stat counnnter

Tuesday, November 18, 2008

More Mass Preventive Medicine Urged

The Monday Nov. 10th. Detroit News carried an AP article titled "Cholesterol drugs lower heart attack risks." It is an example of mass preventive medicine in action. On June 1st I posted on this idea of mass preventive medicine quoting in part from Gary Taubes book Good Calories:Bad Calories:
"This strategy [collective medicine-ME] is credited to the British epidemiologist Geoffrey Rose, a longtime veteran of the dietary-fat controversy. "The mass approach is inherently the only ultimate answer to the problem of mass disease," Rose explained in 1981.

"But, however much it may offer to the community as a whole, it
offers little to each participating individual. When mass
diphtheria immunization was introduced in Britain 40 years ago,
even then roughly 600 children had to be immunized in order that
one life be saved--599 'wasted' immunizations for the one that was
effective....This is the kind of ratio that one has to accept in
mass preventive medicine. A measure applied to many will actually
benefit few." (Rose quote)

When it came to dietary fat and heart disease, according to Rose's calculation, only one man in every fifty might expect to avoid a heart attack by virtue of avoiding saturated fat for his entire adult life: "Forty-nine out of fifty would eat differently everyday for forty years and perhaps get nothing from it." (pp66,67) (End of Taubes quote.)

So we see that 49 people will be sacrificed for the alleged benefit of one. That is collectivism.
Now back to this Detroit News article. It says:
"However, some doctors urged caution. Crestor gave clear benefit in the study, but so few heart attacks and deaths occurred among these low-risk people that treating everyone like them in the United States could cost up to $9 billion a year -- "a difficult sell," one expert said.

About 120 people would have to take Crestor for two years to prevent a single heart attack, stroke or death, said Stanford University cardiologist Dr. Mark Hlatky."
So the government gets to start the use of force against 120 people for the alleged benefit of one. 119 people will be forced to take a drug which will do them no good, for the benefit of one mathematical artifact called a probability.

But notice the reasons given for opposing this policy; it's too expensive, about $9 billion yr. and we could be using the money for other forms of preventive care. Nothing is mentioned about how each one of those 120 people are to have their individual rights violated when doctors will be forced to put everyone on these cholesterol lowering statins. It is the sacrifice of all to all, not to achieve any real goal but as a permanent way of medicinal practice. Whether it actually prevents any illness is immaterial, it's the good intentions that count. It's also an example of children--who have never been taught that the good can not be achieved with the initiatory use of force--who are now grown up to be doctors and other professionals who see no reason not to lobby for using that force.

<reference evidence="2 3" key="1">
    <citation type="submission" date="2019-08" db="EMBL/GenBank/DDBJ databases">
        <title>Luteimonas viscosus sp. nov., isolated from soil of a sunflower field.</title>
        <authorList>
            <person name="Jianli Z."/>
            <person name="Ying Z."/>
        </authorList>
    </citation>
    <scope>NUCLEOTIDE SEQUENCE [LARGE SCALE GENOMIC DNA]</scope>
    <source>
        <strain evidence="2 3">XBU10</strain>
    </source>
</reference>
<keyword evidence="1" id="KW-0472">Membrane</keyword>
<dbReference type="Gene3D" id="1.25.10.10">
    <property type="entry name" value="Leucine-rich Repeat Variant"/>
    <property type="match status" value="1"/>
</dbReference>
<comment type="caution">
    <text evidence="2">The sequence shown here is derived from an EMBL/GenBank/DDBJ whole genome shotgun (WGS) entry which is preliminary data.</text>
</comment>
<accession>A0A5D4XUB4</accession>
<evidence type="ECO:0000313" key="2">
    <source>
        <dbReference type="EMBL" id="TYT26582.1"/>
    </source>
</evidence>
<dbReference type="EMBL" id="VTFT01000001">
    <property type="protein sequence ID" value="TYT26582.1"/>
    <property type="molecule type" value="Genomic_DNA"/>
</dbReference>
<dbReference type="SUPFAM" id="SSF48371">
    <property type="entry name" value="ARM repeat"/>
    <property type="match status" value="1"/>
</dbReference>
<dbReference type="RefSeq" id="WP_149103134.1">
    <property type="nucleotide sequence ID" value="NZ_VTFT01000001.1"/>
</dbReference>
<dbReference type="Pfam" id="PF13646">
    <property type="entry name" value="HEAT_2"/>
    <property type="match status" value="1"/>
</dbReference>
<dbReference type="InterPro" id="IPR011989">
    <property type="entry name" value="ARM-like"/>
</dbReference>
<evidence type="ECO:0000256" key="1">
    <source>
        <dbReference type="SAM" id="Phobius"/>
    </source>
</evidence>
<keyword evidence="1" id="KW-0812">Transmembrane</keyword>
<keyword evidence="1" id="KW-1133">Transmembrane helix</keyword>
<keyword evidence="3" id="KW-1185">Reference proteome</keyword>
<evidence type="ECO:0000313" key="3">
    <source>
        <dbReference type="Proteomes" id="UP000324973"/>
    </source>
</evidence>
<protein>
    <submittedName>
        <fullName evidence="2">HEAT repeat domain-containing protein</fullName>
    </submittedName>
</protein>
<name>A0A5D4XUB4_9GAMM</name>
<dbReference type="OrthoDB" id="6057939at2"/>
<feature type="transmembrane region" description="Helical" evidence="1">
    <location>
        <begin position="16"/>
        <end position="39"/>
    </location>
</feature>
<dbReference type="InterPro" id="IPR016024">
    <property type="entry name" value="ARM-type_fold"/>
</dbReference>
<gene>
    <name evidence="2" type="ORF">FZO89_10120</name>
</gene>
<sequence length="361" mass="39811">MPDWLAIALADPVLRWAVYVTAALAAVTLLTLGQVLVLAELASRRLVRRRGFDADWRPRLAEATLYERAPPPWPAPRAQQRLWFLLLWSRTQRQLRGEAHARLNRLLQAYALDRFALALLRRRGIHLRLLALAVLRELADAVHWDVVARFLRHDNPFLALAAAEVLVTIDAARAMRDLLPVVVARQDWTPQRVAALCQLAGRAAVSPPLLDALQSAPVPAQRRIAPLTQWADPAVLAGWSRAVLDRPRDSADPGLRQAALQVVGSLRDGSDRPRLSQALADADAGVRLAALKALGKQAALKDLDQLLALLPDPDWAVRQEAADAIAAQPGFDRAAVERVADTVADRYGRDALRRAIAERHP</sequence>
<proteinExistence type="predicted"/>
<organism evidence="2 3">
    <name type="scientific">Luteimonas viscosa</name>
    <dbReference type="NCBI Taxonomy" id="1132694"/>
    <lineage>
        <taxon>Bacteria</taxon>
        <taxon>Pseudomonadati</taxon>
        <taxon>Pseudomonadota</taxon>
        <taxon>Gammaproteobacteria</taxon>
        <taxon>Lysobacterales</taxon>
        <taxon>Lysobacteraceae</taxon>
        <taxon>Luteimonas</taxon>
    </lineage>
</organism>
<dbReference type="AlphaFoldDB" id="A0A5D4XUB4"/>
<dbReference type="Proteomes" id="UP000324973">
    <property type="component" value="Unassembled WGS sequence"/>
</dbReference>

Readers of ME know that the collectivist mind doesn't see individuals like you and me. We don't count. They only see the collective whole as mentioned in the above link. They want to treat it without having to treat actual individuals.

For more information of collective medicine check out the web site of FIRM and their blog.

And to get an idea of the extent of questionable medical science today, I recommend JunkfoodScience by Sandy Szwarc.


Anonymous said...

Was there a plan for the government to force folks to use these medications?

I didn't see that in the article ... but it would certainly be bad for the State to compel preventive medicine.

At present, I'm more concerned about the government deciding a medication is NOT worth allowing people to choose to take - and forbidding it in the name of not squandering our collective wealth.

If a man can afford to take a drug which will lower his risk of cholesterol-related disease (whether by a large margin, or by 1/120th), and it's worth it to him to do so, that should be his decision, and his right ... and more power to him.

(And heck, I just might need such a med' after the holiday feasting which officially begins tomorrow night at our place ... hope to see you there!)

Michael Neibel said...

You're right that the article did not mention government action. I was just going or alluding to the usual method of collective concept acceptance by a culture. Geoffery Rose invented the concept of mass preventive medicine. Others then try to find a barrel of apples or oranges or plums (some aspect of society) with bad ones in it. They then do statistical studies to determine the extent of the badness. These documents will then be published as a need that government should address. The government will address it but not necessarily with direct intervention, probably with government encouragement in a round about way ala the housing crises. Perhaps doctors will be rated on how many of their patients are given this preventive medicine. And so it goes.

I agree with your concern about a medicine denied to people without their having a choice about it. But some of that will happen with rationed (socialized) medicine.

As things stand right now, I'll be there for dinner. (drooling already)